Concern about the exposure of European banks to the debts of weaker countries in the eurozone is stoking growing risk aversion in money markets and increasing the amounts banks charge to lend to each other.
The London inter-bank offer rate, or Libor, has risen in recent weeks to its highest level since last August, especially for dollars, which is significant because the rate has served as a leading gauge of stress during the financial crisis.
The rise in Libor – which affects consumers and companies because it is the reference rate for many floating rate loans and mortgages – has come even though central banks are in no rush to tighten monetary policy.
Analysts say Libor’s recent ascent reflects fears that the €750bn ($928bn) emergency funding facility agreed by the European Union and International Monetary Fund last week will fail to fully resolve the crisis in the eurozone.
The Bank of Japan became the first central bank to react to concerns over sovereign debt strains in Europe 10 days ago by adding overnight liquidity to help investors looking to switch out of euros and into dollars.
“Although stresses are not anywhere near those seen after Lehman Brothers collapsed in 2008, the fact money market rates are rising is a warning of potential problems and shows how nervous many people are in the market,” said Don Smith, economist at Icap.
Brokers expect three-month dollar Libor will rise to 0.46 per cent when banks open for business on Monday, up from Friday’s setting of 0.445 per cent and extending a rise from under 0.30 per cent since early April.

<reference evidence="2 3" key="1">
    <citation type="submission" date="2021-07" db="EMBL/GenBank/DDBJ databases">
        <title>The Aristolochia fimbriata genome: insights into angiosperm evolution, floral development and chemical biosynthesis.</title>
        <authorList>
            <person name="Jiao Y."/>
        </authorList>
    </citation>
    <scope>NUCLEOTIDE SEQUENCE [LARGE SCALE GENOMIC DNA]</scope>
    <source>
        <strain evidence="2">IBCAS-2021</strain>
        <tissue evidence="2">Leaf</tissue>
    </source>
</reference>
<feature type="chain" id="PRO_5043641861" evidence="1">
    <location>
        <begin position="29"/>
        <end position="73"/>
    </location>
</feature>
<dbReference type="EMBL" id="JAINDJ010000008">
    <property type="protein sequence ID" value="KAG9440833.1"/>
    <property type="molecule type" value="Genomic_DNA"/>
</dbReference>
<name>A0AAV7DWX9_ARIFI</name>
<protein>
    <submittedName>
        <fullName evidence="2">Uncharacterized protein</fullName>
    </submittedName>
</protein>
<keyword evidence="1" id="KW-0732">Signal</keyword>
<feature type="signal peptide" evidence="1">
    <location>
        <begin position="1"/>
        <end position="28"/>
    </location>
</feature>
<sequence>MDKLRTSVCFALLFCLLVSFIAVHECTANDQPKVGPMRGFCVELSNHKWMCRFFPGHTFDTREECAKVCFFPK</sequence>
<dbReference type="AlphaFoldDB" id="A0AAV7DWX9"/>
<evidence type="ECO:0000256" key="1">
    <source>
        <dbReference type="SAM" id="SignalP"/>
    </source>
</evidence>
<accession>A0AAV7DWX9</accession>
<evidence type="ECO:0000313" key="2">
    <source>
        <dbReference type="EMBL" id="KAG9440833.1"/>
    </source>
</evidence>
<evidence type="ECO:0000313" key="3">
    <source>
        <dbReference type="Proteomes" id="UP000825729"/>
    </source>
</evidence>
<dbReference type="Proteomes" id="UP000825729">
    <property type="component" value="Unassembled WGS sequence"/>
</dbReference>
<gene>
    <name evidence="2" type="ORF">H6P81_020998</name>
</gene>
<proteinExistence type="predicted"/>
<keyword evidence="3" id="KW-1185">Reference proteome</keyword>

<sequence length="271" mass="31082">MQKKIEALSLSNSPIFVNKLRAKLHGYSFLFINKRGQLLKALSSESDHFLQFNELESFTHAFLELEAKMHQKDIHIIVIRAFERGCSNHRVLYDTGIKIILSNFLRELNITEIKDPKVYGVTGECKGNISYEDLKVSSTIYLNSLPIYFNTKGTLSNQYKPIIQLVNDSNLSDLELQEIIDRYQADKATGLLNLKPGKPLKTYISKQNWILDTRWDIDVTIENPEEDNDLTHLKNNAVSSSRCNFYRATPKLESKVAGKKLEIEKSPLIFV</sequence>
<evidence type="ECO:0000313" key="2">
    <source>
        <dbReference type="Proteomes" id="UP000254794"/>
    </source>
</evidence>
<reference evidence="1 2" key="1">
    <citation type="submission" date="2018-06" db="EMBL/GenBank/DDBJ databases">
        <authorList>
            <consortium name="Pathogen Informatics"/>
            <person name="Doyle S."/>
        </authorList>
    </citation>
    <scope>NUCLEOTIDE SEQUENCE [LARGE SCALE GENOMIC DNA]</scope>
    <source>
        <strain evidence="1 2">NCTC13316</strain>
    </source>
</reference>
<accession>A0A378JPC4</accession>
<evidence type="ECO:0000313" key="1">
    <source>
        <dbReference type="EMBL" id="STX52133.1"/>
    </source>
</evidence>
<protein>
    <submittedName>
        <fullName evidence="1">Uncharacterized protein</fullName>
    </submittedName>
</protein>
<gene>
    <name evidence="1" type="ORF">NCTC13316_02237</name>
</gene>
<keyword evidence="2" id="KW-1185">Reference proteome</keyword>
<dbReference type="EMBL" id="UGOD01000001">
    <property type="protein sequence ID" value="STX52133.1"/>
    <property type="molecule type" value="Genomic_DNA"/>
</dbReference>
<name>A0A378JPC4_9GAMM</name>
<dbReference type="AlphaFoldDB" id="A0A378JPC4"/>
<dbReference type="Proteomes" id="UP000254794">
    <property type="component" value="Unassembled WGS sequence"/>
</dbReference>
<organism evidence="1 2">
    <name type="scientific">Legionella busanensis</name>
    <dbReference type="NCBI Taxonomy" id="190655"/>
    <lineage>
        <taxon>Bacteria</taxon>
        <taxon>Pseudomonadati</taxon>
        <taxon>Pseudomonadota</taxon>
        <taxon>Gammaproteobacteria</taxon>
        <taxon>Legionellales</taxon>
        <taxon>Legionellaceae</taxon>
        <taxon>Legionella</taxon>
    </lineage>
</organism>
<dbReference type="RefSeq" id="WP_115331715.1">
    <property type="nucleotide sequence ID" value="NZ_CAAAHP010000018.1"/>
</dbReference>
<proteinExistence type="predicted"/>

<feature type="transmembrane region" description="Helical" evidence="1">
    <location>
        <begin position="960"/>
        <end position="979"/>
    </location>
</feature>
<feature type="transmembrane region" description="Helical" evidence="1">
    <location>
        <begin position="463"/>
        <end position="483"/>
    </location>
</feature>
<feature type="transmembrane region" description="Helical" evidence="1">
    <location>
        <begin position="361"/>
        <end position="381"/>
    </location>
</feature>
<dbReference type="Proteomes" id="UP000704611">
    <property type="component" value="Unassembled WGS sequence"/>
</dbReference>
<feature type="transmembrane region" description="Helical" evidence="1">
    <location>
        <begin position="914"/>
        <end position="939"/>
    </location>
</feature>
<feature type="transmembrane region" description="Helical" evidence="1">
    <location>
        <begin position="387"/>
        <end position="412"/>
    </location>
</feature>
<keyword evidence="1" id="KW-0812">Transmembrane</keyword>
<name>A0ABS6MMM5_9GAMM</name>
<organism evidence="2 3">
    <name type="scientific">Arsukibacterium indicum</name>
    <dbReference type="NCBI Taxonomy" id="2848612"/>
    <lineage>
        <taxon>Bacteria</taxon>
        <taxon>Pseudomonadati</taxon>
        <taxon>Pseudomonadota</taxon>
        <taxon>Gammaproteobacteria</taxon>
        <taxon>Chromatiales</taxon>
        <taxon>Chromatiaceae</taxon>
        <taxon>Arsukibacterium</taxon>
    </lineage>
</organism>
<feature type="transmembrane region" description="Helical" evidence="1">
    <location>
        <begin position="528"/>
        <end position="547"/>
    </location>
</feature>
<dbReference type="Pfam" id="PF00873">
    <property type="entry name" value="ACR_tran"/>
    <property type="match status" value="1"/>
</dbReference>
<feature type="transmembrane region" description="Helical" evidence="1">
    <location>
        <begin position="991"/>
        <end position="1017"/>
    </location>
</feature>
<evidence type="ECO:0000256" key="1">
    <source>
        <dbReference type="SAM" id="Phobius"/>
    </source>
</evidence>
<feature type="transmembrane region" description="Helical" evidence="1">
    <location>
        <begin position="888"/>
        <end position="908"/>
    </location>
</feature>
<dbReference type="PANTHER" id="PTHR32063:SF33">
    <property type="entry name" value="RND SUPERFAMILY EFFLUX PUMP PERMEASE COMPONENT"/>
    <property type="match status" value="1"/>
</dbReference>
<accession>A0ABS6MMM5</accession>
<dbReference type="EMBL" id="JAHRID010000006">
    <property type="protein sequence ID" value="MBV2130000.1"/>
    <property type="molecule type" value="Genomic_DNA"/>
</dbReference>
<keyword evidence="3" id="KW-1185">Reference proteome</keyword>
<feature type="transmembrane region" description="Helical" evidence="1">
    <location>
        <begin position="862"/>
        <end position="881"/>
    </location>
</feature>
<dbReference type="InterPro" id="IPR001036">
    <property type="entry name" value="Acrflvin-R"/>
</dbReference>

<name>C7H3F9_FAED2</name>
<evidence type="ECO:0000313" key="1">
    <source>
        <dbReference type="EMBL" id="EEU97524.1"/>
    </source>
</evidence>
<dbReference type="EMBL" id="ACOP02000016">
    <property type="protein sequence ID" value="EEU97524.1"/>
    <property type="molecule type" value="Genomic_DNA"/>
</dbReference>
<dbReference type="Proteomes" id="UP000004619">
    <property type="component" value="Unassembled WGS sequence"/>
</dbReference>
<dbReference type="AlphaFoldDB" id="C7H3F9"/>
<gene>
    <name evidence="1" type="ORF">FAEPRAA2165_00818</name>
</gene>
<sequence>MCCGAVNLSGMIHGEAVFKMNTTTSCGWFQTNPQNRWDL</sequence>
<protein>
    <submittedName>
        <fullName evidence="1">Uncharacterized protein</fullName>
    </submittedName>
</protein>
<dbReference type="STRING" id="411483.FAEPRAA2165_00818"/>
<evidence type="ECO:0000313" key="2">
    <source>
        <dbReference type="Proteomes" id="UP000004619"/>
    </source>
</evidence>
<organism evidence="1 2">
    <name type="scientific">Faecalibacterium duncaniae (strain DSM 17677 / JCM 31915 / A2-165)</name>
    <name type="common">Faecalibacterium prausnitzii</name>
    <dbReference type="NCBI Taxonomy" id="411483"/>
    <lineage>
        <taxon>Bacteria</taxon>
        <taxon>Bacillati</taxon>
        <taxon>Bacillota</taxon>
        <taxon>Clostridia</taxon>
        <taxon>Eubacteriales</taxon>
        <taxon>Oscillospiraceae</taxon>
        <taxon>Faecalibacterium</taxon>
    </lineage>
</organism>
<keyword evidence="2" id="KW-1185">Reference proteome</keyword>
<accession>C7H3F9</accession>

As Libor has risen, the quotes from the 16 contributing banks have diverged, indicating that some banks are seeing tougher funding conditions than others. Last Friday, HSBC provided a low quote of 0.38 per cent, while West LB contributed a high of 0.51 per cent.
Another indication of rising fear can be seen in the cross-currency swap market, which is more liquid than Libor. Demand for dollars through such swaps has not eased in the wake of the eurozone bail-out package revealed last week.
Before the crisis, traders paid an extra 60 basis points to swap euros for dollars for three months. That cost rose to 102bps before the bail-out plan was announced, dropped to 78bps earlier last week, but was back up to 94bps on Friday.
European banking stocks fell 4.5 per cent on Friday while the S&P 500 index dropped 2.7 per cent.
“There is a lot of uncertainty about the exposure of banks and what kind of debt is on their balance sheets,” said Gerald Lucas, senior investment adviser at Deutsche Bank.
Get alerts on Banks when a new story is published